What is lens distortion?

Question: I’ve noticed that straight lines in my images appear to bend. Is this because of distortion? And if it is, what can I do about this problem?

Answer: There are two main types of distortion. The first is perspective distortion, where a distant object appears smaller than a closer object. This is commonly seen in architectural photography, where buildings appear to lean inwards when shot from ground-level. Perspective distortion can be corrected by using a tilt & shift lens, or with distortion correction software such as DxO’s Viewpoint 2.

The effect is most severe at wider focal lengths, and occurs irrespective of optical quality. The other type of distortion is optical distortion, which is reliant on the quality and design of the glass. It occurs because the shape and arrangement of the elements cause straight lines that run near to the edge of the frame to appear bent. Focal length has a huge impact on optical distortion, with wide-angle lenses producing barrel distortion (where straight lines bend outwards towards the edge) and telephoto lenses producing pincushion distortion (where straight lines bend inwards towards the centre). 

Avoid distortion effects
The easiest way to avoid lens distortion is simply to correct it afterwards in editing software. Lightroom, for example, has lens correction profiles built-in, which do the job in a single click. You can also adjust manually. Some cameras have lens correction built-in, though this is only applied to JPEGs and not RAWs. As a general rule, the more expensive the lens, the less lens distortion you’ll get. Finally, at 50mm there’s hardly any distortion on any lens, so if possible shoot at this focal length by adjusting your position.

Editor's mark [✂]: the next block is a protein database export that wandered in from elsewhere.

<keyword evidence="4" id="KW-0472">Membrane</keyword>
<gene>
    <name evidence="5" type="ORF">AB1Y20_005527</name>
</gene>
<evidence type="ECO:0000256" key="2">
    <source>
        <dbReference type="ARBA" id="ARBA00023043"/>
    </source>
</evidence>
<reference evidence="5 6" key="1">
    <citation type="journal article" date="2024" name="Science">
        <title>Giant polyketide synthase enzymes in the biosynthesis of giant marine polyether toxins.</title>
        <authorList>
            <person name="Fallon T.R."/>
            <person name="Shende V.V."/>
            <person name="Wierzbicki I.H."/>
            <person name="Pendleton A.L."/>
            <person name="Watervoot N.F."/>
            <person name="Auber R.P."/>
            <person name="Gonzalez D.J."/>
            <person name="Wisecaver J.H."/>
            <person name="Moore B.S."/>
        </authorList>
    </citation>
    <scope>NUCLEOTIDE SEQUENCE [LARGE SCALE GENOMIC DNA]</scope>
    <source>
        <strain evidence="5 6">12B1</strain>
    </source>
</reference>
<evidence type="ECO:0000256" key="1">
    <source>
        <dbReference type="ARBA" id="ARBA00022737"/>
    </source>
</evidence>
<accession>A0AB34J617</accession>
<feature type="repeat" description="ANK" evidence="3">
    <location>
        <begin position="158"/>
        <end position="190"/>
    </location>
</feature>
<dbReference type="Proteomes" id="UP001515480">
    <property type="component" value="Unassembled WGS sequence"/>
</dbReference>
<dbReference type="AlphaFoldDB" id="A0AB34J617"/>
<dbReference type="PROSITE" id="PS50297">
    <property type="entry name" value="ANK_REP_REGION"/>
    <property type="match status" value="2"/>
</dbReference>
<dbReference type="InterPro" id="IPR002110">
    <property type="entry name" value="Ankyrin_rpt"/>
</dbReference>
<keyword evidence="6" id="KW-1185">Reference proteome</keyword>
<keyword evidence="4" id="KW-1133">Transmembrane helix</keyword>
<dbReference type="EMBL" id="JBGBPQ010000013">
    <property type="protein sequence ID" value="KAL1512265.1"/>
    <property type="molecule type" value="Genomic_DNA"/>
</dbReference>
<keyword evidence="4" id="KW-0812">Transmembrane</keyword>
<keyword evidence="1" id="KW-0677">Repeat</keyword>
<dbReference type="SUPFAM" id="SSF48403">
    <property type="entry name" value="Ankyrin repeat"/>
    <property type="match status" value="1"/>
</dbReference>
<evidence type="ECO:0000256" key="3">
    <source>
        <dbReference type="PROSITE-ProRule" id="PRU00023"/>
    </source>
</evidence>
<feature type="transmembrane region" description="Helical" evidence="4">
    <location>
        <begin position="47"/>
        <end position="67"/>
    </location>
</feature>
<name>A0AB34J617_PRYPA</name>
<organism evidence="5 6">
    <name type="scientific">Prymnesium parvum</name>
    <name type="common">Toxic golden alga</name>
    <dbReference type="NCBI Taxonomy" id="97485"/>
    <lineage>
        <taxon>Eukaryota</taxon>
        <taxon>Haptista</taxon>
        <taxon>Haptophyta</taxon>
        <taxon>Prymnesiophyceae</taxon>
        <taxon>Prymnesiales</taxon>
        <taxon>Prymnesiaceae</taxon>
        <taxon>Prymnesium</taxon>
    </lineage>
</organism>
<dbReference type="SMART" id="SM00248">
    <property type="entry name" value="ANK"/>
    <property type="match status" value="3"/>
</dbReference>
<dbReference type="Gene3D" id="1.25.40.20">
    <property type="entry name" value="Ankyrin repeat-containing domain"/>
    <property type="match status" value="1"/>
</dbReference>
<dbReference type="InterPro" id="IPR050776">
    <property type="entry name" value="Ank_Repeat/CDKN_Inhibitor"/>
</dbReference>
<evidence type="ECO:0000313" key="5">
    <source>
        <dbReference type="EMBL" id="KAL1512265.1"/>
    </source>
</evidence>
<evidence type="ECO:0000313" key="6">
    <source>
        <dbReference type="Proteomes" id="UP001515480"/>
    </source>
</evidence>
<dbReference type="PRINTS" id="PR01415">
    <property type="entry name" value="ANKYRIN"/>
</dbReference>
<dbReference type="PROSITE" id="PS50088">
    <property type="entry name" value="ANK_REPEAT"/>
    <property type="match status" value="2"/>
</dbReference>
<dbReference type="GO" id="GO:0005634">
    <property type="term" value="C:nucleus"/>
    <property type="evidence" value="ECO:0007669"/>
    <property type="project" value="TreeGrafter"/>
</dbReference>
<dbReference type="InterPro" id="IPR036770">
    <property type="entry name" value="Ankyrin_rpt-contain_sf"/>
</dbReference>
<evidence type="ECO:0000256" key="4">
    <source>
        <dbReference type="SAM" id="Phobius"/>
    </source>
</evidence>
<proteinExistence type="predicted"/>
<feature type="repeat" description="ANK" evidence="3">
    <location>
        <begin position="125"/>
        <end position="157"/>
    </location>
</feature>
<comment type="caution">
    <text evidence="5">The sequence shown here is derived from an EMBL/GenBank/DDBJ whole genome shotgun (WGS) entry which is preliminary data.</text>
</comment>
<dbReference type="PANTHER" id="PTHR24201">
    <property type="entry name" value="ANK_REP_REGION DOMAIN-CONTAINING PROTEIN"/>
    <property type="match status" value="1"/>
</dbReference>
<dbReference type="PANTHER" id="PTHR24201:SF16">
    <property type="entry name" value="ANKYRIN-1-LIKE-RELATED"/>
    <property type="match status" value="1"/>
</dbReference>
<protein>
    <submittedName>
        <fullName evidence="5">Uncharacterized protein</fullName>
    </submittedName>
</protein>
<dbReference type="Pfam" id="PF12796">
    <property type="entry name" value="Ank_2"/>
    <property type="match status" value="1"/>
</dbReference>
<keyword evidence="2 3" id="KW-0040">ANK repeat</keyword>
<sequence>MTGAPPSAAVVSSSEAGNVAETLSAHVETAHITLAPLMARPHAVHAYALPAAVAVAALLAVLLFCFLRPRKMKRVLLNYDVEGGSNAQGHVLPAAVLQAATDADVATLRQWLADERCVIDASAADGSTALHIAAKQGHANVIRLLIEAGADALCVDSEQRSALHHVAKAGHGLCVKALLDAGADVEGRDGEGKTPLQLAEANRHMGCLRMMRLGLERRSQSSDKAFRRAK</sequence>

Three ways to remove unwanted distortion...

1. Photoshop
Open a RAW file into the Adobe Camera Raw window. Simply click the Lens Corrections icon, select the Profile tab, and check Enable Lens Profile Corrections. This automatically applies the profile for your lens. For JPEGs, go to Filter>Lens Correction . Again, Photoshop will apply the  lens profile.

2. Elements
Open your image in Elements, and if it’s a RAW file, make any basic tweaks in the Camera Raw window before clicking OK. Go to Filter>Correct Camera Distortion. Unlike in Photoshop and Lightroom, this won’t automatically apply lens profiles for your particular make and model, so adjustments must be done manually. This is very straightforward – just tweak the Remove Distortion slider.

3. Lightroom
Import your image in Lightroom, then press D on your keyboard to enter the Develop module. On the right of the screen, scroll down through the control panels until you reach Lens Corrections. Click the Profile tab, and check the Enable Profile Corrections box. This will automatically select the right lens profile. If not, you can always adjust it manually using the  Distortion slider.